The death of SEO is a topic close to our hearts here at Browser Media.

Whether discussing the banning of unnatural links in press releases, or our own change to an “inbound marketing” agency in 2012, it’s an ongoing debate that regularly raises its head.

Recently I came across something which, for me, is another nail in the coffin of SEO.

When contacting a website, a message above the form listed the topics that the site didn’t want to discuss. There was the obvious, of course, from violence to pornography, but also SEO.

As part of the message I included a reassurance that despite being from the address of an inbound marketing agency, the content was not related to SEO. However when I tried to send the message, it refused to send due to the mention of the term “SEO”. So despite the context of the word, its simple presence was enough to block the message.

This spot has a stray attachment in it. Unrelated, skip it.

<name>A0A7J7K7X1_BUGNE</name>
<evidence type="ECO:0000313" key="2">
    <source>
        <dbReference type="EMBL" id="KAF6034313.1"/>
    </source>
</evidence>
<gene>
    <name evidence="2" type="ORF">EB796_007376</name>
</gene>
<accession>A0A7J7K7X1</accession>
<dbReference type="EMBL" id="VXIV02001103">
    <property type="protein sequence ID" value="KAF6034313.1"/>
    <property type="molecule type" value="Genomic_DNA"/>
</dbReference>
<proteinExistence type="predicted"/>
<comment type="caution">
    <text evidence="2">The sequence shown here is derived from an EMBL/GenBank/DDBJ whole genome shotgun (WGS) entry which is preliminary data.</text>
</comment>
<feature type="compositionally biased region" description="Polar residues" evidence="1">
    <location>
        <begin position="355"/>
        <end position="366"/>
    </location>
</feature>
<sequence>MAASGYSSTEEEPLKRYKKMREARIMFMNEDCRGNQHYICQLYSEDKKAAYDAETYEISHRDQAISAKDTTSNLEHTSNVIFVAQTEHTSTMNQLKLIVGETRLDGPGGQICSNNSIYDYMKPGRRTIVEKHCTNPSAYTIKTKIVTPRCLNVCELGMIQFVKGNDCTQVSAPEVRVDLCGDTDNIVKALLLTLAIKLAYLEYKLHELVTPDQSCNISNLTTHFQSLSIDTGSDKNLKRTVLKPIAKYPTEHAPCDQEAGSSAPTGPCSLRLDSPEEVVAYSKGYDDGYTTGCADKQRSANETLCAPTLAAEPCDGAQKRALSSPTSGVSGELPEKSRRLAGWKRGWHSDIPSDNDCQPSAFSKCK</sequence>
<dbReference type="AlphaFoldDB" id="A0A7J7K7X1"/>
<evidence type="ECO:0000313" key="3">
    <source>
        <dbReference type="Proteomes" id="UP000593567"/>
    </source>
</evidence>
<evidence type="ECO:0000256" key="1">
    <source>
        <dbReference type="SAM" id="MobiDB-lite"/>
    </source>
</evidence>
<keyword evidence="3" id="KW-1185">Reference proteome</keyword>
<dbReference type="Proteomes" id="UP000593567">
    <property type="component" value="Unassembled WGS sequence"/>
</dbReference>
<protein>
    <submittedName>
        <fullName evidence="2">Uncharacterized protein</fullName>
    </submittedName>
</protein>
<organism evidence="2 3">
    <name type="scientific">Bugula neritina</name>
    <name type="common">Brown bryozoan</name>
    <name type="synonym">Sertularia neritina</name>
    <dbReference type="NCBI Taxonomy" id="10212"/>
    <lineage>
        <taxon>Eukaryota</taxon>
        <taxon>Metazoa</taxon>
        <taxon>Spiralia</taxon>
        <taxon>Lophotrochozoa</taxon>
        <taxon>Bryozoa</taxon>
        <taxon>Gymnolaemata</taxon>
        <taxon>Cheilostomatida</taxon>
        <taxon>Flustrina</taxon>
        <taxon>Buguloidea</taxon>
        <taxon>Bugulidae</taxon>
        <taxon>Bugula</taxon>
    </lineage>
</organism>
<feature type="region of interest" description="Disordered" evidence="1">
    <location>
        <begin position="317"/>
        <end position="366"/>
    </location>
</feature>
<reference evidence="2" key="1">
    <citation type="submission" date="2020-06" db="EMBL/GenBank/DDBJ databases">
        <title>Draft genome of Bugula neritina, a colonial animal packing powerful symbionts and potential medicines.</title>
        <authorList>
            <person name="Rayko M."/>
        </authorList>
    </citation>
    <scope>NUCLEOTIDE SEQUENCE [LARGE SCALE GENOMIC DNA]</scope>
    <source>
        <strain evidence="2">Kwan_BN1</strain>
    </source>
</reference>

As has been discussed before, SEO is not dead.

However, the term itself obviously carries with it extremely negative connotations and suggests the importance of evolving away from that perspective. For many, simply the word SEO conjures images of spam blog comments, directory listings and keyword stuffing. The few blackhat techniques gives an entire industry a bad name, and if that is the opinion of the general public and potential clients then it’s even more important to steer away from it.

Part of our transition to inbound marketing hinged on the abandonment of these techniques. Instead the ethos of earning an audience’s attention has influenced our day-to-day work, and as a result the emphasis is on producing great quality content that people will want to share.

SEO isn’t dead, but if agencies want to survive they need to start seriously reconsidering semantics.